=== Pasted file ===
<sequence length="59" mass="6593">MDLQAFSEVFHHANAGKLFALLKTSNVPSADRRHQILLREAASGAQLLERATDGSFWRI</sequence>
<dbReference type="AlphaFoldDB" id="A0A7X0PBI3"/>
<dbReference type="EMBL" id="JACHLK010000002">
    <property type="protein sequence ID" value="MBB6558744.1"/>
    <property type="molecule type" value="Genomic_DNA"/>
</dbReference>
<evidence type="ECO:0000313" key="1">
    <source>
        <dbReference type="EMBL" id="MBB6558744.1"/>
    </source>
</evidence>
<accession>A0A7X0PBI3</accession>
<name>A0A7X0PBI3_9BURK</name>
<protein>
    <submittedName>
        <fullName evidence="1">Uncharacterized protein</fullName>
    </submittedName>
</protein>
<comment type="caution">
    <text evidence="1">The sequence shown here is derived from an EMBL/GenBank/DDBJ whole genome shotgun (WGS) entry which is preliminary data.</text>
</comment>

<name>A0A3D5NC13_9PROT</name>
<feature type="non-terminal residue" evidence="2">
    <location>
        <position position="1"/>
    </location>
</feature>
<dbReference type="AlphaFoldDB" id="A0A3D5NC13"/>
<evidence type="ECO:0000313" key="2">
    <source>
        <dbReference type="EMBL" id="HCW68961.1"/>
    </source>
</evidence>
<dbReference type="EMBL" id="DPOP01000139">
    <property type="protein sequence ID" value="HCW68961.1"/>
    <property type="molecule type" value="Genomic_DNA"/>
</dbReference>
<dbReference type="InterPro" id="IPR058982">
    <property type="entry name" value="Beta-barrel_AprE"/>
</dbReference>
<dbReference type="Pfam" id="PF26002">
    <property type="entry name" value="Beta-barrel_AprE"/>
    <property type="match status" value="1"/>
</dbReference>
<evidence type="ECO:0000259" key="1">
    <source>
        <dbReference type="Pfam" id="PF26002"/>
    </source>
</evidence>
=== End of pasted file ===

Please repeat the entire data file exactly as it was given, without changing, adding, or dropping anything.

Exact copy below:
<sequence length="59" mass="6593">MDLQAFSEVFHHANAGKLFALLKTSNVPSADRRHQILLREAASGAQLLERATDGSFWRI</sequence>
<dbReference type="AlphaFoldDB" id="A0A7X0PBI3"/>
<dbReference type="EMBL" id="JACHLK010000002">
    <property type="protein sequence ID" value="MBB6558744.1"/>
    <property type="molecule type" value="Genomic_DNA"/>
</dbReference>
<evidence type="ECO:0000313" key="1">
    <source>
        <dbReference type="EMBL" id="MBB6558744.1"/>
    </source>
</evidence>
<accession>A0A7X0PBI3</accession>
<name>A0A7X0PBI3_9BURK</name>
<protein>
    <submittedName>
        <fullName evidence="1">Uncharacterized protein</fullName>
    </submittedName>
</protein>
<comment type="caution">
    <text evidence="1">The sequence shown here is derived from an EMBL/GenBank/DDBJ whole genome shotgun (WGS) entry which is preliminary data.</text>
</comment>

<name>A0A3D5NC13_9PROT</name>
<feature type="non-terminal residue" evidence="2">
    <location>
        <position position="1"/>
    </location>
</feature>
<dbReference type="AlphaFoldDB" id="A0A3D5NC13"/>
<evidence type="ECO:0000313" key="2">
    <source>
        <dbReference type="EMBL" id="HCW68961.1"/>
    </source>
</evidence>
<dbReference type="EMBL" id="DPOP01000139">
    <property type="protein sequence ID" value="HCW68961.1"/>
    <property type="molecule type" value="Genomic_DNA"/>
</dbReference>
<dbReference type="InterPro" id="IPR058982">
    <property type="entry name" value="Beta-barrel_AprE"/>
</dbReference>
<dbReference type="Pfam" id="PF26002">
    <property type="entry name" value="Beta-barrel_AprE"/>
    <property type="match status" value="1"/>
</dbReference>
<evidence type="ECO:0000259" key="1">
    <source>
        <dbReference type="Pfam" id="PF26002"/>
    </source>
</evidence>